Q: My rapists are dead now, but I can see from the years since their attack what damage they have caused. I’m having medical complications that have developed over time, pain and suffering from those complications, PTSD and additional stress over pharmacy bills because of it. It has affected the way I feel about men, and I’m afraid it will be this way for the rest of my life.
My attackers caused a great financial burden on me because of the cost of psychological counseling and loss of income due to episodes of related illness and working beneath my potential. Rapists seem to think they’re entitled to take what they want when they want it. I’m thinking perhaps they should be forced to take responsibility for the resulting cost to the person whose life they affected, which brings me to my question: Can women sue their rapists? — Altered Body and Soul
A: In this country, anybody can sue anyone for anything, but not someone who is dead. However, lawsuits can be emotionally and financially costly, and the question is whether the plaintiff can win. Some states offer financial assistance to victims of crime, which includes medical and dental expenses, counseling costs, funeral or burial expenses, and lost wages or support.
Because your rapists are deceased, it would be more practical for you to go online and visit victimsofcrime.org to explore what kind of compensation may still be available for you. I wish you luck in your pursuit of justice.
Q: I’m an only child; my husband is not. Our parents don’t live nearby, and every year we have great debates over where to go for Thanksgiving and Christmas. Both sets of parents host both holidays at their homes.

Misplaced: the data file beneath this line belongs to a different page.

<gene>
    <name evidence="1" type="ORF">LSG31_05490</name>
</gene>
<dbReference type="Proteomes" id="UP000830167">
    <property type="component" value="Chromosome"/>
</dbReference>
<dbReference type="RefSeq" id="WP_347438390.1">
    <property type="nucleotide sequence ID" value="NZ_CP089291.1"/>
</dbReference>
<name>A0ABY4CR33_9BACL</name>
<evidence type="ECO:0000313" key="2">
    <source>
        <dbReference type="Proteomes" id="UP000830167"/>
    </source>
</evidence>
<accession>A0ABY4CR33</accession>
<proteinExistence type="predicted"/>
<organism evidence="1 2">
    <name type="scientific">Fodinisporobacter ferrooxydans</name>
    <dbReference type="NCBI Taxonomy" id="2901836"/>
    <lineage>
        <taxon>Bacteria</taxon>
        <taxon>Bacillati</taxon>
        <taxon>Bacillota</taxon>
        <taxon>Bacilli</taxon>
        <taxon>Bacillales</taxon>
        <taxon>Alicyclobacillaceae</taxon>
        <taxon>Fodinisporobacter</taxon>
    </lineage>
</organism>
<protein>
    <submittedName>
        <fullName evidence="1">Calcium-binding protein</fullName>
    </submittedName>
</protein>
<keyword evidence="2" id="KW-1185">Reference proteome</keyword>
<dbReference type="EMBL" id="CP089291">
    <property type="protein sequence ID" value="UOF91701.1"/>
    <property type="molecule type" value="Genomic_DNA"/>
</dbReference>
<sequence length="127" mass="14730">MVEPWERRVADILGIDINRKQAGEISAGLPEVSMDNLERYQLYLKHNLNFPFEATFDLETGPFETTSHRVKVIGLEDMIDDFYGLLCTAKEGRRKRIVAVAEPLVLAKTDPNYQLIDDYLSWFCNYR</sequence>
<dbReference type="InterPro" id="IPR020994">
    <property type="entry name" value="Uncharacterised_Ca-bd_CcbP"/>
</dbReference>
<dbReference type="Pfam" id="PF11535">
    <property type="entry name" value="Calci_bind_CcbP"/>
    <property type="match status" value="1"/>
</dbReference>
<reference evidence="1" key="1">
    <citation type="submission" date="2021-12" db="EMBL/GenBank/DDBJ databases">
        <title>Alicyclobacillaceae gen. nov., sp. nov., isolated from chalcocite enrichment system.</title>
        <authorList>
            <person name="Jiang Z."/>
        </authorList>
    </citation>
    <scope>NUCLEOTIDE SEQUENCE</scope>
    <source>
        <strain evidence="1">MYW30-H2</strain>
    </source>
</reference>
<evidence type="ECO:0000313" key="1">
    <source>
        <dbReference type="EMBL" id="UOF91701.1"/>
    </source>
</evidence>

My husband feels we should alternate, one year spend Christmas with his parents, the next with mine. I suggested that one year we host Christmas at our home. That way, both sets of parents could be with us, but his mother said no because her other children and grandchildren spend the holidays with them at her house.
Even though I know the fair thing to do would be to alternate, I do not want to leave my parents alone on the holidays because I’m their only child. They have no one else! But his mother expects us to be there for every holiday and gets upset if we aren’t. I know this situation will only get worse once my husband and I have children. What should we do? — Holiday Trouble in New York
A: Because a marriage is supposed to involve the joining together of two families into one, you might suggest to your mother-in-law that she extend an invitation to your parents for the holidays. But if she’s unwilling or your parents are unable to travel, then I agree with your husband that you should alternate the holidays.
After you have children, this should be discussed again, because it is important that they get to know their cousins, and it will be easier to expose them when the family is all together, whether it’s at your home or your in-laws’.
Write Dear Abby at DearAbby.com or P.O. Box 69440, Los Angeles, CA 90069.